average
Higher than national
average
Same or
higher than
national
average
Same or lower
than national
average
Same or higher than
national average
Support received
when arrive in the
destination country
Most of the
migrants receive
support from
their relatives
and friends
Some
interpreting
services.
Printed
materials
No support received
or very poor. Migrants
in Bulgaria are
normally helped by
their family already
most
migrants
reported that
support was
No support
received or
received by
their family or
It was easy to find
but in some aspects
was insufficient




and an
online
platform
together:
Austria.
established in the
country (if that is the
case)
readily
available
friends already
in the country
Main information
needed
Rights and
obligations of
migrants, access
to health care,
legal matters
A frequently
updated list
of useful
links for
migrants,
legal
information
,
information
on looking
for a job (all
aspects) ,
health care
access,
language
learning
possibilities
Job positions, legal
rights and
responsibilities,
training possibilities
and translation of
national qualifications
to the ones in Bulgaria
How to find a
job, migrants
associations
and training
possibilities
Job vacancies,
and translation
of own
national
qualifications
to the ones in
Spain
Job vacancies,
training possibilities
and translation of
own national
qualifications to the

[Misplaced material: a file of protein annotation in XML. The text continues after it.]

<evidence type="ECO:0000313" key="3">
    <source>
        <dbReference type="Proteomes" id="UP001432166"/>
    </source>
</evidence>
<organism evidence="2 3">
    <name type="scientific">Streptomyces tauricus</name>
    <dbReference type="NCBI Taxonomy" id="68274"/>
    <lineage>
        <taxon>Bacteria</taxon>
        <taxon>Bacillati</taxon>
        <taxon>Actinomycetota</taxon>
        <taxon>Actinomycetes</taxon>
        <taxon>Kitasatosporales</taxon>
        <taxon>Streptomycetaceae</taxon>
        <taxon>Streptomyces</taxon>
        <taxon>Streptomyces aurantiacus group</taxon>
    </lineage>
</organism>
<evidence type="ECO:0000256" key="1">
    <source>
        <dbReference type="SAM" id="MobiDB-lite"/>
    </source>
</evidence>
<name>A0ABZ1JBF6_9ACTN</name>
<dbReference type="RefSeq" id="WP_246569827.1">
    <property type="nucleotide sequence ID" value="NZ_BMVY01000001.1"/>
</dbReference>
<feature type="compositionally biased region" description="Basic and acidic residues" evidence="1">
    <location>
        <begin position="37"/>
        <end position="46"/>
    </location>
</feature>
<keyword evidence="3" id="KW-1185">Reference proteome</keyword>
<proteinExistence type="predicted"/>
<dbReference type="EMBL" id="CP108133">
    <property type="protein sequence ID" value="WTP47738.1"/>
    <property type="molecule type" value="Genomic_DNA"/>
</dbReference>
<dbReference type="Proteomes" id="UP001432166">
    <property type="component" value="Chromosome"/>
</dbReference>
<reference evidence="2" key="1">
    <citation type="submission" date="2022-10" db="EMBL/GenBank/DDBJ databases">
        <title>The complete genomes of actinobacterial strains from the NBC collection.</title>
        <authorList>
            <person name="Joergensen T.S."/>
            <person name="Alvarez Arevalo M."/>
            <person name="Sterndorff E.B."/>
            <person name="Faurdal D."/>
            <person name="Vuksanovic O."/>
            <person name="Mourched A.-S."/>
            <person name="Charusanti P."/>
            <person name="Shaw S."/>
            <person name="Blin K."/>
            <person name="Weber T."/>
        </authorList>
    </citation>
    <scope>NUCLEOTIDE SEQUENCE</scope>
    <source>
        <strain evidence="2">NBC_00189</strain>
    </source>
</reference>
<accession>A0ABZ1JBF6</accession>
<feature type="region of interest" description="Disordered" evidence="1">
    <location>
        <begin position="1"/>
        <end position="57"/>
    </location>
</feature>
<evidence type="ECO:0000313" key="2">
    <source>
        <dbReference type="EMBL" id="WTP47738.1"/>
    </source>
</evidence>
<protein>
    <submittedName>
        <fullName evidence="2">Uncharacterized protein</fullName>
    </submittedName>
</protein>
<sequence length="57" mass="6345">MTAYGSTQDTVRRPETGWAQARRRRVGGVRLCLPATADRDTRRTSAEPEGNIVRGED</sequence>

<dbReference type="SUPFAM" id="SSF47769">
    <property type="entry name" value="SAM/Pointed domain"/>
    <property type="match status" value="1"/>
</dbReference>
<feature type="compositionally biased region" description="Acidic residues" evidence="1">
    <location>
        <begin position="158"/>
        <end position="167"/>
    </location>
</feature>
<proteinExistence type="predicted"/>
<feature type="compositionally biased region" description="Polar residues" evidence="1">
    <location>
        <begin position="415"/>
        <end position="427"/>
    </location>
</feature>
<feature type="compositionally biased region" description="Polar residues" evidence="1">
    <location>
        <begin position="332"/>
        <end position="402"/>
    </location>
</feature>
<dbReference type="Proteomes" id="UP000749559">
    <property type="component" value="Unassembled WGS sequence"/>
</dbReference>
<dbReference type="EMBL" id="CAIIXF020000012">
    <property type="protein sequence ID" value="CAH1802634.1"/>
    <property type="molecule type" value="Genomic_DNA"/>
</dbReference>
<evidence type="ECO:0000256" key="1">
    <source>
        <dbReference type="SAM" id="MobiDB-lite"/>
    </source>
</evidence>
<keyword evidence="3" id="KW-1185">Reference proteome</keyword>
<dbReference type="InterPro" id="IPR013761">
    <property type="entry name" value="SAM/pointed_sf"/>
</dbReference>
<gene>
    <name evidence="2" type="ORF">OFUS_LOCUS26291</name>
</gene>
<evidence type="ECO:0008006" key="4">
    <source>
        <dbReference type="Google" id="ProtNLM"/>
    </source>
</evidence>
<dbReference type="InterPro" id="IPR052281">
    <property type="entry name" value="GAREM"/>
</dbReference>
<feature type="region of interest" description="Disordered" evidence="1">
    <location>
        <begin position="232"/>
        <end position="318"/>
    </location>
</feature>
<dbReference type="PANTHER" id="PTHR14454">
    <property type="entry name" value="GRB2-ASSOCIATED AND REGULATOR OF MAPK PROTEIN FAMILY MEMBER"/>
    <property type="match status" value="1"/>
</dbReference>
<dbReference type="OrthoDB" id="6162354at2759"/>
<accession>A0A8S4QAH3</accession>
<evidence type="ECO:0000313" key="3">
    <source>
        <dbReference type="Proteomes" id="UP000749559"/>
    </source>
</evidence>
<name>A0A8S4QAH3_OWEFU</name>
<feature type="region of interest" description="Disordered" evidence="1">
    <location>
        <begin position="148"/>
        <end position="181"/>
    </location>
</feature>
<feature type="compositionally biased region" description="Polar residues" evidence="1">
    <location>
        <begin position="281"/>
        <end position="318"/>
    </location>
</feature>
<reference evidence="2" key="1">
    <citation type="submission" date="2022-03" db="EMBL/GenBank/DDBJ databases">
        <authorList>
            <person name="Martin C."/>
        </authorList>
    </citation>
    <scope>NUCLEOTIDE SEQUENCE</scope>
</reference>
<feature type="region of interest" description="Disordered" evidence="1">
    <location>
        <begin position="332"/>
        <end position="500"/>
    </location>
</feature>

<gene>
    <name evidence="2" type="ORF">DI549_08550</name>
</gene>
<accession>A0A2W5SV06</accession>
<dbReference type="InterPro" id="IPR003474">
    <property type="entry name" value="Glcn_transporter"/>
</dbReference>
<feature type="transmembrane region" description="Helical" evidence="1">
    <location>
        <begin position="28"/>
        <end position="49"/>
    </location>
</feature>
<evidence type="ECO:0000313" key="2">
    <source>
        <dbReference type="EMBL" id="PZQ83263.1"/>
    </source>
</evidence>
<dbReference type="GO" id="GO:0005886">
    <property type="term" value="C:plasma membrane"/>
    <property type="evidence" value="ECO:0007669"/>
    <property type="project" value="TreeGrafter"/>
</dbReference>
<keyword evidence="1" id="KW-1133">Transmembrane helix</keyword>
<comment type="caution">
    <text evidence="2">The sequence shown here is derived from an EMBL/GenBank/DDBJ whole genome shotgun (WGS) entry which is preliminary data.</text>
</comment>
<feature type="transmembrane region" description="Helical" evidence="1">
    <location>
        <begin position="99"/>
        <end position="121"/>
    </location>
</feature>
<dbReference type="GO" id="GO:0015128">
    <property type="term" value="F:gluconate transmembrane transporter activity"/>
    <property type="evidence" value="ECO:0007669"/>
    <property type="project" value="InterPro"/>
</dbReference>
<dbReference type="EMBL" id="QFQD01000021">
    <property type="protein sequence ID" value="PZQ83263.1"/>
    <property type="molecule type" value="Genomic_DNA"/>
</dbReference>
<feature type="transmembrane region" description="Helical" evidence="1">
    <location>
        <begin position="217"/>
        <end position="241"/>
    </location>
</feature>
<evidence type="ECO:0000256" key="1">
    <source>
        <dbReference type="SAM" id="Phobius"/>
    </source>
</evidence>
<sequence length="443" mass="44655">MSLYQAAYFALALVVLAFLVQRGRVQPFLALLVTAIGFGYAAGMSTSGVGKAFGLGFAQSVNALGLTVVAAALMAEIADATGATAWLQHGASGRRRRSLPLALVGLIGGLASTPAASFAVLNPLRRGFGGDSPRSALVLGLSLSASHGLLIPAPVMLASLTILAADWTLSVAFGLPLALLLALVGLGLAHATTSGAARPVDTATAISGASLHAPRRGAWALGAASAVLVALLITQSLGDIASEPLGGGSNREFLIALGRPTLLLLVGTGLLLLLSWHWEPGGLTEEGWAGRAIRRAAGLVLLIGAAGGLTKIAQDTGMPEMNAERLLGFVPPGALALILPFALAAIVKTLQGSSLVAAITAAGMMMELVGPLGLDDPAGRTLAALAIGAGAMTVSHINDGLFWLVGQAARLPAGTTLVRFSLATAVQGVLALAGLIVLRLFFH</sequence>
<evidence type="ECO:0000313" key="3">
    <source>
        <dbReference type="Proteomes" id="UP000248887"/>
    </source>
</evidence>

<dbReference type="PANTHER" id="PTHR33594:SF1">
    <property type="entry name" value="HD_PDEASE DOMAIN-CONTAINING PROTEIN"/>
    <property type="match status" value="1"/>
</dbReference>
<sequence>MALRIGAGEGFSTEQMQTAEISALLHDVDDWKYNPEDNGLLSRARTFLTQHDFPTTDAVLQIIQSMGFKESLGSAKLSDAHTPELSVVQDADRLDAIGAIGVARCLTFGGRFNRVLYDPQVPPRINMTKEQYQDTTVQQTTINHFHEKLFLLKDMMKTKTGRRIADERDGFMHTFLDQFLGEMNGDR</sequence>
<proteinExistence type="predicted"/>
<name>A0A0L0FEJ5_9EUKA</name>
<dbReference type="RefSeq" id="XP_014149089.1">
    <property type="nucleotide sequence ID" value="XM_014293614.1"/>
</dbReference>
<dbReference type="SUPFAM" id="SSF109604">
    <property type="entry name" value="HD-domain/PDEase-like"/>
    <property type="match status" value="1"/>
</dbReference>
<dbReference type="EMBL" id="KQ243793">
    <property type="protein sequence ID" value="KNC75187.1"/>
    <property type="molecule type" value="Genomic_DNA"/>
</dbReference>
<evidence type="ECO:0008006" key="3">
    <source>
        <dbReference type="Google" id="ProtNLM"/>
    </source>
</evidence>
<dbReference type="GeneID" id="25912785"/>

ones in Sweden

5. ORGANISATIONS WHICH SUPPORT MIGRANTS IN THE PARTNER COUNTRIES
This is the area which presents the most similarities among the partner countries. In all partner countries
the organisations which support migrants are varied and provide different services. These organisations
can be private or public and they range from trade unions to migrant associations, public
administrations, career guidance centres and charities.
Another commonality in all partner countries is that the organisations which work with migrants
normally work at local level, even if they are national organisations, so the support received is related
to proximity of services.
In general, these organisations provide services to migrants but are not specifically designed for migrants
and they also provide services to the indigenous population and in most cases migrants are not their
main target group (as in the case of trade unions or job centres for example).




However, we can see that in some countries (e.g. the UK)
organisations such as; housing associations, job centres, careers
centres and VET colleges do have a great deal of experience of
working with migrants, which, in turn, makes them better prepared to support them. However, these